6. Cardinal data changes
Imagine that you receive a data file every day – customer addresses. Usually it contains 5,000 records, but today it contains only 30. The file meets other requirements for uniqueness, acceptability, and accuracy, and yet the data is missing.
Solution. As I suggested in point 1, a reconciliation framework can help solve this problem at the analytics level. If this data comes from another source, you need to implement a control file that confirms that the records were sent. Then, by automated means, reconcile this file with the records received after the data transfer.
7. Lost data
This is a particular case of inconsistency problem, when the data in one system exists and not in the other. A customer is in table A, but his account is not in table B. This is an “orphaned customer”. On the other hand, if an account exists in table B, but no customer is associated with it, it is an “orphaned account”.
Solution. A data quality rule that checks for consistency whenever data comes in from tables A and B can help identify this problem. To fix the situation, the cause of the inconsistency must be identified in the source system.
8. Violations of chronology of stored data
Correct chronology is critical to any data warehouse implementation. Data arrives in chronological order, and history is stored through SCD, type 2. But if the wrong lines are opened and closed, it distorts the representation of the last valid record. And this, in turn, disrupts the chronology of the data and further processes.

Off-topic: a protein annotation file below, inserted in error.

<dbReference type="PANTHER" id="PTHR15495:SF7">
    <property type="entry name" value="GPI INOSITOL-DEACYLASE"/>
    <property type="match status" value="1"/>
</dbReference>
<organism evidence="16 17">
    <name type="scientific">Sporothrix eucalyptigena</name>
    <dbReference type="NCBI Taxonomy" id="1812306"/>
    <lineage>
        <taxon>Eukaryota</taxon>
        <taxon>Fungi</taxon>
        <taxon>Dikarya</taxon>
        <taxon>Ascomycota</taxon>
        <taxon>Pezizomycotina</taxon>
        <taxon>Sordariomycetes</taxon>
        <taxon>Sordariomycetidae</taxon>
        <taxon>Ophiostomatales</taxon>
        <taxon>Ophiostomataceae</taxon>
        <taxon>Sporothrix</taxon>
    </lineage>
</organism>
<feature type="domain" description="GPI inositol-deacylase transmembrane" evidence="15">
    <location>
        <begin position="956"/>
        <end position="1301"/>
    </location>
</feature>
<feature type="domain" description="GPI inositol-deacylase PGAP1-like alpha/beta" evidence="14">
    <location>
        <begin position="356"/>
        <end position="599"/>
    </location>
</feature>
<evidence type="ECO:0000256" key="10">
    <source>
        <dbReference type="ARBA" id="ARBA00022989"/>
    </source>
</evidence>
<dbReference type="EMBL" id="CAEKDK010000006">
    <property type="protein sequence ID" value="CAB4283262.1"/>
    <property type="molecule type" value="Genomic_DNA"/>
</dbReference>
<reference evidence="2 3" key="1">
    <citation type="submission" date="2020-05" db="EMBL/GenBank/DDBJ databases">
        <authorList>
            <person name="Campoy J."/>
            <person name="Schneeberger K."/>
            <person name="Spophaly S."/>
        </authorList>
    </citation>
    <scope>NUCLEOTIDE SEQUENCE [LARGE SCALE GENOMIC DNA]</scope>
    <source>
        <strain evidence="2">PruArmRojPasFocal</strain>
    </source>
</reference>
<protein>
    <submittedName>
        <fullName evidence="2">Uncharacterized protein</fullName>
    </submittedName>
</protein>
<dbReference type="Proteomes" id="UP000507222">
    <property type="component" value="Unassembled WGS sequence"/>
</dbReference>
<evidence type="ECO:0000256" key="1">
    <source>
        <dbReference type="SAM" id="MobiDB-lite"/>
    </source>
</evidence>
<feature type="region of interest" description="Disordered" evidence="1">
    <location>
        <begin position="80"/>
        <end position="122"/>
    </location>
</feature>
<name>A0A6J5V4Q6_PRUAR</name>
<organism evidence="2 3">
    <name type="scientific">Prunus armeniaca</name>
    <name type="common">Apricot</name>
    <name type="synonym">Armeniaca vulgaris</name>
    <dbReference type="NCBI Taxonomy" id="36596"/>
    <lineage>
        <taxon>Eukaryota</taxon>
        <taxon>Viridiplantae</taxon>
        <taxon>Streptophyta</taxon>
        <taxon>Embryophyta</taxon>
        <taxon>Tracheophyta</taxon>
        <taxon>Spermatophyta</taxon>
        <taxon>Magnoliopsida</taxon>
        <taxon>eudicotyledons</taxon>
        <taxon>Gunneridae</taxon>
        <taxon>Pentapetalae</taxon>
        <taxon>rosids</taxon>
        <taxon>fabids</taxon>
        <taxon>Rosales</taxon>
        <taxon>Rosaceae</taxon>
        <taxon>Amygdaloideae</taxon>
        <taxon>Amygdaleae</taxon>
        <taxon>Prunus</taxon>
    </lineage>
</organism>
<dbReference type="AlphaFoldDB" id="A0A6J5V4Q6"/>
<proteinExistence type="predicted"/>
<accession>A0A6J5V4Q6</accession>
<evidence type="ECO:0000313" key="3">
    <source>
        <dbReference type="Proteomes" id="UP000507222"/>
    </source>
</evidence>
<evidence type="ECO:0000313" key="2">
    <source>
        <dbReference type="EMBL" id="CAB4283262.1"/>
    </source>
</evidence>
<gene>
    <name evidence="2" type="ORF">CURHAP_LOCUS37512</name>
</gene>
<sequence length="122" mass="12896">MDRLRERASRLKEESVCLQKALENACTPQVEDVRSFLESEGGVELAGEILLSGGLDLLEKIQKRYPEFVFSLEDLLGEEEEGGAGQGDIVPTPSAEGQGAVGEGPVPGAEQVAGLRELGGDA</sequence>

Solution. Make sure that the column with the correct date is used to determine the chronology.
9. Irrelevant data.
Nothing is more frustrating than collecting ALL available information – it’s expensive and not environmentally friendly.
Solution. Agree on the principles of data collection: each attribute must have an end goal, otherwise that attribute doesn’t need to be captured.
10. Unclear data definitions.
Talk to Sam in finance and Jess in customer service. They interpret the same data point differently – sound familiar? Clarity is a quality parameter that doesn’t get talked about much because in today’s data stack it refers more to business or data catalog terminology. In essence, it’s a quality problem.
Solution. Match data definitions whenever a new metric or data point is created.